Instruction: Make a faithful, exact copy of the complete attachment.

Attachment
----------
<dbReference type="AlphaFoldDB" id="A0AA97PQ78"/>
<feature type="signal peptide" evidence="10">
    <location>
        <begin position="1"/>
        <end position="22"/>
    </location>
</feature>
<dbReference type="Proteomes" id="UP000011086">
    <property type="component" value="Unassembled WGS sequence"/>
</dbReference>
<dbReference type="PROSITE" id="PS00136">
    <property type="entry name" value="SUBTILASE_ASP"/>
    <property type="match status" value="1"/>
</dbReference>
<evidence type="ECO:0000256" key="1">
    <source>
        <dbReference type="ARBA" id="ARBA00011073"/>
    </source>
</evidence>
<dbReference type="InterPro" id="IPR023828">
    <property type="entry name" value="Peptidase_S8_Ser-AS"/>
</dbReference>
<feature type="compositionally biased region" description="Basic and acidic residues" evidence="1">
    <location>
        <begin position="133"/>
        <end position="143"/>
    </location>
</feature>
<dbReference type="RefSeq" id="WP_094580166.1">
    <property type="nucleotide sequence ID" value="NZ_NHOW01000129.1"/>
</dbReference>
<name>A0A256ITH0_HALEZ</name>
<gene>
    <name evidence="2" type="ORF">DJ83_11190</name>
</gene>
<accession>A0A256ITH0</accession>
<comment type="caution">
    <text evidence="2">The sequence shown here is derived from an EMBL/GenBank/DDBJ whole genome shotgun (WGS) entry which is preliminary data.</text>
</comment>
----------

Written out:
<dbReference type="AlphaFoldDB" id="A0AA97PQ78"/>
<feature type="signal peptide" evidence="10">
    <location>
        <begin position="1"/>
        <end position="22"/>
    </location>
</feature>
<dbReference type="Proteomes" id="UP000011086">
    <property type="component" value="Unassembled WGS sequence"/>
</dbReference>
<dbReference type="PROSITE" id="PS00136">
    <property type="entry name" value="SUBTILASE_ASP"/>
    <property type="match status" value="1"/>
</dbReference>
<evidence type="ECO:0000256" key="1">
    <source>
        <dbReference type="ARBA" id="ARBA00011073"/>
    </source>
</evidence>
<dbReference type="InterPro" id="IPR023828">
    <property type="entry name" value="Peptidase_S8_Ser-AS"/>
</dbReference>
<feature type="compositionally biased region" description="Basic and acidic residues" evidence="1">
    <location>
        <begin position="133"/>
        <end position="143"/>
    </location>
</feature>
<dbReference type="RefSeq" id="WP_094580166.1">
    <property type="nucleotide sequence ID" value="NZ_NHOW01000129.1"/>
</dbReference>
<name>A0A256ITH0_HALEZ</name>
<gene>
    <name evidence="2" type="ORF">DJ83_11190</name>
</gene>
<accession>A0A256ITH0</accession>
<comment type="caution">
    <text evidence="2">The sequence shown here is derived from an EMBL/GenBank/DDBJ whole genome shotgun (WGS) entry which is preliminary data.</text>
</comment>